Cerebral Microbleeds Predict Intracerebral Hemorrhage in Hemodialysis Patients
Background and Purpose—In hemodialysis patients, previous reports have described a high prevalence of cerebral microbleeds (CMBs), but no longitudinal studies have been performed to determine the clinical significance of CMBs in these patients. In this study, we investigated whether the presence of CMBs was a predictor of future strokes in hemodialysis patients.
Methods—Cranial MRI, including T2*-weighted magnetic resonance imaging, was performed on 179 hemodialysis patients with no past history of cerebrovascular events. The patients were followed prospectively until death or renal transplantation. We used the Cox proportional hazards model with inverse probability of treatment weighting using the propensity score to compare the event-free survivals of patients with/without CMBs. For sensitivity analyses, stratification by propensity score quintile and regression adjustment were used.
Results—CMBs were detected in 45 of the 179 patients. During a median follow-up period of 5.0 years, stroke occurred in 24 patients, including 12 with intracerebral hemorrhage and 12 with cerebral infarctions. Cox proportional hazards analysis with inverse probability of treatment weighting using the propensity score revealed that the presence of CMBs was a strong and significant predictor of intracerebral hemorrhage (hazard ratio, 26.53; 95% confidence interval, 2.88–244.90) but not cerebral infarction (hazard ratio, 0.91; 95% confidence interval, 0.25–3.34). Sensitivity analyses yielded similar results.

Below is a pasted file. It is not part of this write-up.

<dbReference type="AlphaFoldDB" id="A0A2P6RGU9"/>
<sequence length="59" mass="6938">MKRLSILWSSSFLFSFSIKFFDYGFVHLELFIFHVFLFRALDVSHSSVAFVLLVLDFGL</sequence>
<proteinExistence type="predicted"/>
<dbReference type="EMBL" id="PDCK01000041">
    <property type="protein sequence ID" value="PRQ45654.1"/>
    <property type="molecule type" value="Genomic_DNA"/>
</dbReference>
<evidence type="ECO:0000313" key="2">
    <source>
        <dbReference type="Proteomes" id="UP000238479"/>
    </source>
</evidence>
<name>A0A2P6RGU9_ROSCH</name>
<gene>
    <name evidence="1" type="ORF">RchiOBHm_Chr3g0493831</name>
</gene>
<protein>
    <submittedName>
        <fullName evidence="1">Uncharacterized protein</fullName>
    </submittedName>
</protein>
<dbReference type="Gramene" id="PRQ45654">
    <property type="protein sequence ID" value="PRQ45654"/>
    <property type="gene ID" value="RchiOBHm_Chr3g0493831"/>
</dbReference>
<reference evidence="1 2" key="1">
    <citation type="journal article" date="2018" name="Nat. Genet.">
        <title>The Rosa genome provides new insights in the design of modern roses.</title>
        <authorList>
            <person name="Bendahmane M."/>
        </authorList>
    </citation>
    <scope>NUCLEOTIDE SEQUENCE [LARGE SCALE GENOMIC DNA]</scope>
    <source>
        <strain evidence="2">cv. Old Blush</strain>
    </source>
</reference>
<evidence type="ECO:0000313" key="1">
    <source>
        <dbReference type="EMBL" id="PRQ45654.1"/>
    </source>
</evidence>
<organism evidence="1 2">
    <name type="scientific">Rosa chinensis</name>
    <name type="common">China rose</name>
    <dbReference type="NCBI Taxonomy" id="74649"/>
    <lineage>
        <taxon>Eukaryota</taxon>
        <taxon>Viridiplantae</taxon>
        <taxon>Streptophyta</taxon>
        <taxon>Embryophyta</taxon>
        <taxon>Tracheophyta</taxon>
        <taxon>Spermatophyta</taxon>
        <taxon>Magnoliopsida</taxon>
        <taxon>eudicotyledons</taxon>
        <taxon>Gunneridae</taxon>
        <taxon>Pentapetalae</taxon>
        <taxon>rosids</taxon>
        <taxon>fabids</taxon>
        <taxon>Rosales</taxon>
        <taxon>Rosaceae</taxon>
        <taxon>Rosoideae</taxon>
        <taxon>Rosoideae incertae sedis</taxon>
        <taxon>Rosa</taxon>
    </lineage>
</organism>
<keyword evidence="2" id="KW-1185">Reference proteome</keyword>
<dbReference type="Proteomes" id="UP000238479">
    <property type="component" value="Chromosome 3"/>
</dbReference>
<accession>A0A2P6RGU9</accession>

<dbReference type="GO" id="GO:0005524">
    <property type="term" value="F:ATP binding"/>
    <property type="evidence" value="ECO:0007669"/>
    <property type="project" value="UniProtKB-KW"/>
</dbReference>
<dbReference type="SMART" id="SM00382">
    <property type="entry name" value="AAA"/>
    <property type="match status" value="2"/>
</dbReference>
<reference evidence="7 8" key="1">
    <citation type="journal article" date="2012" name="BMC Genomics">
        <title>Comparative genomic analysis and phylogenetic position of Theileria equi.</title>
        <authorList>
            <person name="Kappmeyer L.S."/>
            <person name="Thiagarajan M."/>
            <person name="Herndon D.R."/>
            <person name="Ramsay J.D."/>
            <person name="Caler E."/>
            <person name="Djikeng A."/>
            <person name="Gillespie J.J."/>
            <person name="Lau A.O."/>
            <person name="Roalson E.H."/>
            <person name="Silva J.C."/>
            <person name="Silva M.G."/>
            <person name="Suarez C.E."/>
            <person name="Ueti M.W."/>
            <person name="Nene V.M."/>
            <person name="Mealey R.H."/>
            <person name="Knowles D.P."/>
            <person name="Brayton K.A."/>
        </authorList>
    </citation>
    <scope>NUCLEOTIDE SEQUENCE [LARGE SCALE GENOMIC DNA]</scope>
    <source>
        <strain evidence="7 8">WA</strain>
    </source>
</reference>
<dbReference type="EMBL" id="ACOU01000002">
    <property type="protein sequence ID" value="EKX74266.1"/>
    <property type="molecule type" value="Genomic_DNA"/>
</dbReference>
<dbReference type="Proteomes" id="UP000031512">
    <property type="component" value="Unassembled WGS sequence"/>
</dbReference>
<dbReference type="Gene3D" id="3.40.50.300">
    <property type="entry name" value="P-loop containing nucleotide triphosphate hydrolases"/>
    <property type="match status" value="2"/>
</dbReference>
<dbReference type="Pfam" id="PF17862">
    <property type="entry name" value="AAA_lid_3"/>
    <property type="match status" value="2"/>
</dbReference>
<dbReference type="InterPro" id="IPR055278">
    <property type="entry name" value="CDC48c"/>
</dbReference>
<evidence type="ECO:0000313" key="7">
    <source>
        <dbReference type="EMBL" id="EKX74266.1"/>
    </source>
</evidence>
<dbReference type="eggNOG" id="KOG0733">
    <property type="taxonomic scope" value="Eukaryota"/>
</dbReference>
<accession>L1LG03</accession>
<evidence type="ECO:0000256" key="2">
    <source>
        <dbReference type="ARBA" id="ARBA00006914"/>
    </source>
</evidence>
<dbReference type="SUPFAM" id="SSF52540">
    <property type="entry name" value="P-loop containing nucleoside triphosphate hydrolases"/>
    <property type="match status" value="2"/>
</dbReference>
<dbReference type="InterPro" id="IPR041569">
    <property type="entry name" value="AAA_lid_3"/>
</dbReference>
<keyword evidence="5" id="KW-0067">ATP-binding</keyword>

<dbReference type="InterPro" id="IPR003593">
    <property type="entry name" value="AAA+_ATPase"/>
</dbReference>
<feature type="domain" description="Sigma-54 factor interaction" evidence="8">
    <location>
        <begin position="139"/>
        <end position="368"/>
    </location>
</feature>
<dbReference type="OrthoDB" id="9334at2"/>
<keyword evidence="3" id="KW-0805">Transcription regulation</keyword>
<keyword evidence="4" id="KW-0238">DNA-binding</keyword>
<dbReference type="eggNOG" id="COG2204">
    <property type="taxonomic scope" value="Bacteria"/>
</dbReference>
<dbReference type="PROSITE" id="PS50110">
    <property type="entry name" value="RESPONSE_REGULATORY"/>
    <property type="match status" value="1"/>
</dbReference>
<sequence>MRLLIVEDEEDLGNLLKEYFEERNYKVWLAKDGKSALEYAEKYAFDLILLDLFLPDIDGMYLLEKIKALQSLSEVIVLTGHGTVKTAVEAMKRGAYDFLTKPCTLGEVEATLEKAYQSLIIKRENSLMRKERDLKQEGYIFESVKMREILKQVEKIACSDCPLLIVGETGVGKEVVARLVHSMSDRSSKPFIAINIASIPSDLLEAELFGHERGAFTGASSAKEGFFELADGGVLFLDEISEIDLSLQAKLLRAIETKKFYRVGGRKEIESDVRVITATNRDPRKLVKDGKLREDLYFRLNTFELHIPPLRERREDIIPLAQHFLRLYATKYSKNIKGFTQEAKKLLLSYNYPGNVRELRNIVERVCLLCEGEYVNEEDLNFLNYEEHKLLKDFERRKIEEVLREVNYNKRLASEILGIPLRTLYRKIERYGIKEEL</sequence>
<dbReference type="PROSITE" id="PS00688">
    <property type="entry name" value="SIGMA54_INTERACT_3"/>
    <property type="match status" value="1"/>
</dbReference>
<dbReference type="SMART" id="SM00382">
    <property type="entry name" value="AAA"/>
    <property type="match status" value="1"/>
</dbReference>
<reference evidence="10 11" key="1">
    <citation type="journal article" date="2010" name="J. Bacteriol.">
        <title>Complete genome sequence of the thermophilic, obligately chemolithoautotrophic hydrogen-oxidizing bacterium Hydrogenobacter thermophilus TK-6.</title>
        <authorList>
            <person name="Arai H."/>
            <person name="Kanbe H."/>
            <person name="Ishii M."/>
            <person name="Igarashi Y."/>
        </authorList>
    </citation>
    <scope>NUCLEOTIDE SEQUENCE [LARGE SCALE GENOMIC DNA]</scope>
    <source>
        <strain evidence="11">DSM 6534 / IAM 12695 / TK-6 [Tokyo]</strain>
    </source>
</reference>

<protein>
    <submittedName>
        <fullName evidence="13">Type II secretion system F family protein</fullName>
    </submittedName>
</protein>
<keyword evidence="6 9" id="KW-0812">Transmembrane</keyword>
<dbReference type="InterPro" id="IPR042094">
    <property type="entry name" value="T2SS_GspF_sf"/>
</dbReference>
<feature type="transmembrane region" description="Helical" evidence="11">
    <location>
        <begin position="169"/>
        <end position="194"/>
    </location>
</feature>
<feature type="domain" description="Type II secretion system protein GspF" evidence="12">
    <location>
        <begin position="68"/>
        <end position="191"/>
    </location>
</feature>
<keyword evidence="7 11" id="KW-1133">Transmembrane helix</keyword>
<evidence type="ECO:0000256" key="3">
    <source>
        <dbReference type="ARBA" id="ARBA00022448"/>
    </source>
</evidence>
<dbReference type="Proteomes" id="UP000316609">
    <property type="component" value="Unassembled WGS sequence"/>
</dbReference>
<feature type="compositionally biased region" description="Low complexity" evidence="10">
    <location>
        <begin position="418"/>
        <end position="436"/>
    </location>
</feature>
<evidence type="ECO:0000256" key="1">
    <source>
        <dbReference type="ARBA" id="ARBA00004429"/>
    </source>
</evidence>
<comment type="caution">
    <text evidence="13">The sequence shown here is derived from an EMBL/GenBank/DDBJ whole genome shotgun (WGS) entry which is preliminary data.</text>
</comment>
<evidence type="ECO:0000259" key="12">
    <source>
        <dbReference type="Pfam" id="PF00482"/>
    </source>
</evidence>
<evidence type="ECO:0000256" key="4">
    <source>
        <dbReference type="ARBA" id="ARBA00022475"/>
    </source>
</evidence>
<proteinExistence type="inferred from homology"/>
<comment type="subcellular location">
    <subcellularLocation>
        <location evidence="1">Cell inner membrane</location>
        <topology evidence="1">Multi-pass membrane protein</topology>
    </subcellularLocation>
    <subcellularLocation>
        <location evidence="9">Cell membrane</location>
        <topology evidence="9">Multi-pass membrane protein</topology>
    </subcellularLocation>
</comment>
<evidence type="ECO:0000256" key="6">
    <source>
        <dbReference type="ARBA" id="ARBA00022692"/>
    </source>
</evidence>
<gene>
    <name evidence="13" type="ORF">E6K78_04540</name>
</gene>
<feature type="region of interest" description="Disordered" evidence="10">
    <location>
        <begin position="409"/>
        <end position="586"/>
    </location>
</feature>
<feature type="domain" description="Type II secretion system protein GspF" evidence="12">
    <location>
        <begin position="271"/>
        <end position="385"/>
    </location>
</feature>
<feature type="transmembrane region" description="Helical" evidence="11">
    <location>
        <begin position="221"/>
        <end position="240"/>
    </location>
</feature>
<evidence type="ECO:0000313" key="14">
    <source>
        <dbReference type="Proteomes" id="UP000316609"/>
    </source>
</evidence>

Conclusions—This study showed that the presence of CMBs was an independent and strong predictor of intracerebral hemorrhage in stroke-free hemodialysis patients, indicating that hemodialysis patients with CMBs should be carefully monitored for future onset of intracerebral hemorrhage.
- Received March 4, 2015.
- Revision received May 17, 2015.
- Accepted May 21, 2015.
- © 2015 American Heart Association, Inc.